What is the first image that comes into your mind when you hear the word "Mission?"Do you picture a rescue mission for homeless people in a decaying neighborhood, or a 19th century missionary in a pith helmet and khaki shorts?  Perhaps you think of a mission statement which your church labored to produce and now is struggling to implement (or has forgotten about).

December 16, 2009 0 0 comments
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“We’d like to be more involved in mission work. Do you have a sister church program?”

Many churches are interested in partnerships as a way to strengthen their church’s missions focus. The agencies of the CRCNA are committed to providing high-quality partnership opportunities for...

December 5, 2009 0 0 comments
Resource, Article

Read book: When Helping Hurts: Alleviating Poverty Without Hurting the Poor... and Ourselves, Fikkert & Corbett (2009, rev. 2012) Download visual book summary

Ready to explore a global partnership? If you are just getting started, you should probably read the introduction first....

December 3, 2009 0 0 comments
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Whether you’re a carpenter or cattle rancher, pastor or plumber, bookkeeper or baker, typist or teacher…or just have a passion for missions, there’s a place for you in God’s mission. 

Global missions is the work of the church. God entrusted His people with the privilege and responsibility...

December 3, 2009 0 0 comments
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Getting started as a member of a mission committee or global outreach team.

If you are a first time member of the group in your congregation that is responsible for global mission, you are trying to start such a group, or you are simply looking for ways to revitalize the global outreach of your...

December 3, 2009 0 1 comments
Resource, Article

There is an overwhelming amount of information on the internet. If you are a member of your church’s Global Mission Committee, learning more is a large challenge put before you. Here are a few resources to help you learn more about global mission.

Articles Workshops Webinars Links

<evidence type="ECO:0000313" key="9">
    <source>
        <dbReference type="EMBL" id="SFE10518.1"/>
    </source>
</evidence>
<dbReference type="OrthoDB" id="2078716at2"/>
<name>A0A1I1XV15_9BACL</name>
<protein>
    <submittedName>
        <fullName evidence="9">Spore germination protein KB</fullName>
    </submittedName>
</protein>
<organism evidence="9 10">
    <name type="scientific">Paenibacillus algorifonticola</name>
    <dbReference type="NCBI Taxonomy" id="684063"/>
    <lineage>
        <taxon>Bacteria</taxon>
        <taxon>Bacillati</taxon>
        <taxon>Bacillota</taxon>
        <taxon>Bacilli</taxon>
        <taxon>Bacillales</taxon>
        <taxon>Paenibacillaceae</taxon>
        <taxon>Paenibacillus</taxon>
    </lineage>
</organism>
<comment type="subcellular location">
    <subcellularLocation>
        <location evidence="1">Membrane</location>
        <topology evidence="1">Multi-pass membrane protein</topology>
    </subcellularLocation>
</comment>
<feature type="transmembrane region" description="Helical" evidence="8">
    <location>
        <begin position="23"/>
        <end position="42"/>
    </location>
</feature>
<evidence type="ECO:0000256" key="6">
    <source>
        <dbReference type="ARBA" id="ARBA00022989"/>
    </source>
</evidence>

...

December 3, 2009 0 0 comments
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Partners Worldwide grew out of World Renew to become a free-standing organization which connects Christian businesspeople in North America with counterparts in the developing world.

November 30, 2009 0 0 comments

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Steve , Do you feel God pushing you to stop STM type ministries?

The idea of a cross-cultural or transnational partnership is gaining some traction as an alternative to one off STM visits.  This can be a real advance it seems to me.  But, there are significant potential pitfalls to be avoided as well.  As Lou said, money that is sent without adequate supervision and structure does very little good.  In fact, it can do a lot of harm.  When we were living in Romania the average monthly income was around $100.  One of my students figured out that one year at Notre Dame would cost more than her father made in a lifetime.  So, what appears to be a small amount of money to Americans and Canadians can really distort the system in many parts of the world.  For LOTS more on global partnerships you can take a look here.  Steve

Thanks Wendy

Ken

Hi Ken, It depends greatly on the size of the audience and his existing schedule. Here is his website: http://davidlivermore.com/schedule

Lou, do you remember the story of the woman washing Christ's feet with expensive oil? Do remember what the apostle's thought about it? I think that is what I am talking about when I read your post. Ken